Education

Tuesday 29 July 2014

Irish version of maths paper had an 'xtra' problem

LC Maths: Higher Paper 2

Katherine Donnelly

Published 10/06/2014|02:30

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Santa Sabina students Rebecca Waldron and Stephanie Ryan, both 18, after sitting Maths Paper 2 yesterday. Photo: Frank McGrath

EXAM chiefs have admitted that an error in the Irish version of the paper may have caused confusion.

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The typographical mistake involved the letter "x" instead of the letter "a" appearing in Question 6 (b)

It could have been a problem for about 4pc or 700 candidates who were entered for the exam in Irish. They also had access to the English version of the paper, which did not contain the error.

The State Examinations Commission (SEC) said the error would be taken into account by the Chief Examiner when finalising the marking scheme for the exam.

According to teachers, students may not have found the maths the most challenging aspect of the paper.

One question that came up for considerable comment was Section B Q7, on labour market statistics, where teacher Tony Magennis of the Association of Secondary Teachers Ireland (ASTI) and St Laurence's College, Loughlinstown, Dublin said the maths was not difficult at all as candidates had to apply their knowledge to a real life situation.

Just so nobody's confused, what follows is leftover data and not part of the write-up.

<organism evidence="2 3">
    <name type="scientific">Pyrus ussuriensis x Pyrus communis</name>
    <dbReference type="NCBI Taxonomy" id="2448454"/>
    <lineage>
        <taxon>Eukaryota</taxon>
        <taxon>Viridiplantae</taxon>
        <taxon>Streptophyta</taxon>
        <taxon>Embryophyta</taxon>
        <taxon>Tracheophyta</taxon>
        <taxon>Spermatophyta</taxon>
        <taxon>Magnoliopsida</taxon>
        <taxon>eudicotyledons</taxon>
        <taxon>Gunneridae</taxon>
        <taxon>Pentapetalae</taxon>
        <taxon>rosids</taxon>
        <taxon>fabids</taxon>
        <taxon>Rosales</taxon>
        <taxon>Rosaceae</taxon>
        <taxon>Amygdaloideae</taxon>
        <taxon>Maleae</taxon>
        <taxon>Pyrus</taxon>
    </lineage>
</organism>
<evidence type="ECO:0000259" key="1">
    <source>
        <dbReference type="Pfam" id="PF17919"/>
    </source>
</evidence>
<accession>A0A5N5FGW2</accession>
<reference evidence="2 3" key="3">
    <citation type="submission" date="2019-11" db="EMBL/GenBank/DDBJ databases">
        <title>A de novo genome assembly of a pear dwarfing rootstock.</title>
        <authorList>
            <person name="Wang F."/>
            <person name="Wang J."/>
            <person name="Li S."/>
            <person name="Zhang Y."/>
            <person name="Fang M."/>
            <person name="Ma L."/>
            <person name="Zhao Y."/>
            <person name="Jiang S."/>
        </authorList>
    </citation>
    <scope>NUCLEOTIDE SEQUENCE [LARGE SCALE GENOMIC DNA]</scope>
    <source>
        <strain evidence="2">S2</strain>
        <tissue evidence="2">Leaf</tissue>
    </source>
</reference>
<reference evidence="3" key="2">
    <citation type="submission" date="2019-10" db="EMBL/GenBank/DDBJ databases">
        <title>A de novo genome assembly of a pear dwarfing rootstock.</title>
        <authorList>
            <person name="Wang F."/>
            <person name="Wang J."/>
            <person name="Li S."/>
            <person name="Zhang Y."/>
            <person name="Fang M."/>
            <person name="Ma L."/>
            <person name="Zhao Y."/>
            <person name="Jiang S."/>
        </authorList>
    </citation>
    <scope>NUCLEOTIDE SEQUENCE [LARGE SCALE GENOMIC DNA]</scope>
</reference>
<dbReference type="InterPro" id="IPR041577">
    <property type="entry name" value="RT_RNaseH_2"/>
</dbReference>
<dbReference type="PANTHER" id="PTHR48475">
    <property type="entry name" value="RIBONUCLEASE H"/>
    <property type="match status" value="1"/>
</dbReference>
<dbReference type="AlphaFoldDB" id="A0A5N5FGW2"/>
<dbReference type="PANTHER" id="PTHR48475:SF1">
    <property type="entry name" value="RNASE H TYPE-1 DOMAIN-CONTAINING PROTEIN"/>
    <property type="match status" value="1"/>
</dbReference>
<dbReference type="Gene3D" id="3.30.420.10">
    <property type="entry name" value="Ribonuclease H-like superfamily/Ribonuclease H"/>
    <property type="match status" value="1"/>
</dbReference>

Eamonn Toland, of the TheMathsTutor.ie, said several parts of the question asked for subjective opinions. "There may well be no clearly correct answer," he said. Mr Magennis presumed that once students put forward an argument, based on data, they would get their marks

Mr Toland said a lot of students might have found the Section B bias towards statistics difficult. However, Mr Magennis said the statistics questions were straightforward and he thought a lot of students would have been happy.

Aidan Roantree, senior maths teacher at the Institute of Education, Dublin, felt that with the exception of Q7, Section B would have been welcomed by most well-prepared students.

He said, overall, Section A contained more practical questions than normal, which would have unnerved some students.

Unlike previous years, questions 1 and 2 did not cover probability and statistics, but trigonometry, and he described Q 2 B as "a little challenging".

Irish Independent

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